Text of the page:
• Title: Owl and Bear: A San Diego Music Blog
  • Address: owlandbear.com
  • Author: Chris Maroulakos | From: University Heights | Blogging since: October 2007

Post Title: Album Review: Lou Reed & Metallica — Lulu

Post Date: Monday, October 31st, 2011, by Al Howard

Lulu, the new collaboration between Lou Reed and Metallica, opens with a sparsely strummed acoustic guitar, Reed’s distinct voice, and a question: Can this misaligned collaboration surprise you with unexpected merit? Once James Hetfield enters with his amplified chin-rock croon over a wall of guitars turned up to eleven, and once Reed sings the charming lyric, “I would cut my legs and tits off when I think of Boris Karloff,” you have your answer. No. No it cannot.

This album is exactly what you’d expect from the head-on collision between a rusty metal machine and an art-rock poet elder, each seeking relevance in all the wrong places…If Lulu is all just an inside joke, it’s hilarious. But if not, it’s one of the oddest collaborations in memory, recent or otherwise, and quite a misfire. Though if Leonard Cohen and Mastodon put out a release, I will be all ears.

  • Post Title: Review: Leonard Cohen; April 7, 2009 at Copley Symphony Hall; San Diego
  • Post Date: Monday, April 13th, 2009, by Chris Maroulakos

The setting at the Copley Symphony Hall is not unlike Leonard Cohen himself. With its stained-glass windows and walls of intricately sculpted marble, the building seems as though it should house sermons rather than symphonies. But at the center of the basilican architecture lies the stage itself, lit in smokey reds and swanky purples that [seem to belong more] in a brothel than a cathedral. The juxtaposition of the sacred and the profane has long been a tenet of Cohen’s distinguished career, which has been defined as much by prayer songs like “If It Be Your Will” as by the lurid recounting of trysts with Janis Joplin… Providing a sharp contrast to the often pitch-black poetry of his lyrics, Cohen grinned and joked around with the crowd. “The last time I was on this stage was fourteen or fifteen years ago,” he deadpanned. “I was sixty then, just a kid with a crazy dream.”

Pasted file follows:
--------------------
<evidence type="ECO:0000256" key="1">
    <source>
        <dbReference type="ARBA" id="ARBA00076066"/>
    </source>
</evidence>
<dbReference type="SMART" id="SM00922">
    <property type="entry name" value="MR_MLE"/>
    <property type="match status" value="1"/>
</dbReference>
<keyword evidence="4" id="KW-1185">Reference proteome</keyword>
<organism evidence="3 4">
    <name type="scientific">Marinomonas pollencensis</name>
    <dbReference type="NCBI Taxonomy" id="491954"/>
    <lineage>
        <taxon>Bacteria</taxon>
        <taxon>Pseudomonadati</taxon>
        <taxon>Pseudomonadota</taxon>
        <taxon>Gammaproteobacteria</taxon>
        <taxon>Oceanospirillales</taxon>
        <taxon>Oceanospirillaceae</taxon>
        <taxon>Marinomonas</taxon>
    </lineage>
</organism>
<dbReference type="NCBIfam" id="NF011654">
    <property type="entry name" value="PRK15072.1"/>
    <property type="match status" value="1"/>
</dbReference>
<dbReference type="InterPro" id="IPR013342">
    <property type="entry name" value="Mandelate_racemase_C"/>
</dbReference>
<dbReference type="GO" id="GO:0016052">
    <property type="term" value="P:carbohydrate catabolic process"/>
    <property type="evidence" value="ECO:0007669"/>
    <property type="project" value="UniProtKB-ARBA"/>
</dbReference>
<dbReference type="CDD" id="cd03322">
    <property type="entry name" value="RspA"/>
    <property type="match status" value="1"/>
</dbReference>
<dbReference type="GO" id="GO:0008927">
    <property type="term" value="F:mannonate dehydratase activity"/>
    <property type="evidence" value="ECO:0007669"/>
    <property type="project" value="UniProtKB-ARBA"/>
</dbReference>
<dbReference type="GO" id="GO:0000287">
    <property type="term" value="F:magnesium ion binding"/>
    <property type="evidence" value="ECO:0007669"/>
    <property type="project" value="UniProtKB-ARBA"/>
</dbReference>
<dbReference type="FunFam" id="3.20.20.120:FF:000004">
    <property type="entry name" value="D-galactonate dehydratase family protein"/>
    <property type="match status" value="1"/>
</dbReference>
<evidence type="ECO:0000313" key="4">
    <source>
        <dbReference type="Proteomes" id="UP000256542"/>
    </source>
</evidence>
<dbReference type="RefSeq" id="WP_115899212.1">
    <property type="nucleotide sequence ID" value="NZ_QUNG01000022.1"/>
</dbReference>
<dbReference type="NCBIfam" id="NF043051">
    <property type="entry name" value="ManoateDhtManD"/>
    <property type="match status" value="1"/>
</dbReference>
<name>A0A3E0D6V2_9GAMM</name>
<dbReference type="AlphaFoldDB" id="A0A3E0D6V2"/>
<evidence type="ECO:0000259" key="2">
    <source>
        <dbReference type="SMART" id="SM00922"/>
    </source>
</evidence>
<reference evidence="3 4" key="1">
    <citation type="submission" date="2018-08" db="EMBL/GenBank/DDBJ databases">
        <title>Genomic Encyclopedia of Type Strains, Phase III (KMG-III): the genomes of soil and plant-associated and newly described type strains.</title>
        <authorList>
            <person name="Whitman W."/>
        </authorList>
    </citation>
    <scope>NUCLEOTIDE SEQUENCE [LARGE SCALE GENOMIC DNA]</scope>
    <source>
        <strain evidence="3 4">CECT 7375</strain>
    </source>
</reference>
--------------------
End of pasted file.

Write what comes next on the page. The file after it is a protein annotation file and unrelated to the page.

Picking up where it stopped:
• Post Title: Poetic Memory: A Scribe Amidst the Lions (List)
  • Post Date: Tuesday, June 28th, 2011, by Chris Maroulakos

Kris Towne (vocals, guitar) [on his influences]: Modest Mouse — The Moon and Antarctica: I was too young (and too far away) for the live show heyday of Modest Mouse. I’d like to believe in that basement-show magic people talk about, but I never got to experience it. What I got was an introduction to MM with the album The Moon and Antarctica… It had already been heralded by the indie world — and, for the first time, parts of the mainstream world — as cool. And I loved it! That was followed by obsession over the record… followed by a general disappointment in pretty much everything the band has done since. Which is what happens when you obsess over one record from a great band. I caught them on their bridge between the indie world and the mainstream, and loved every minute of it. It was a point in their career and music where everything came together in a magical way; big ideas, big studio, HUGE label and distribution, all for the very first time in their career. Those combinations will probably never happen again for a band to create the same kind of sound.

  • Post Title: Drew Andrews Celebrates His Birthday
  • Post Date: Sunday, January 10th, 2010, by Chris Maroulakos

Following the theft of his musical equipment during a 2005 tour with Via Satellite, Andrews returned to San Diego and began to write music on the only instrument he had left: an acoustic guitar. Though initially a departure for the electonically-inclined artist, those tender, fingerpicked songs eventually became the gorgeous 2008 album Only Mirrors, and so was born Drew Andrews’ solo career.

Section Title: Live Wilco Archive

This archive was created by members of Wilco’s ViaChicago fan community to make the band’s live shows more accessible to fans. All content below has been posted in good faith, in accordance with the band’s policy: “Wilco supports the free trading of live recordings for non-commercial purposes.”

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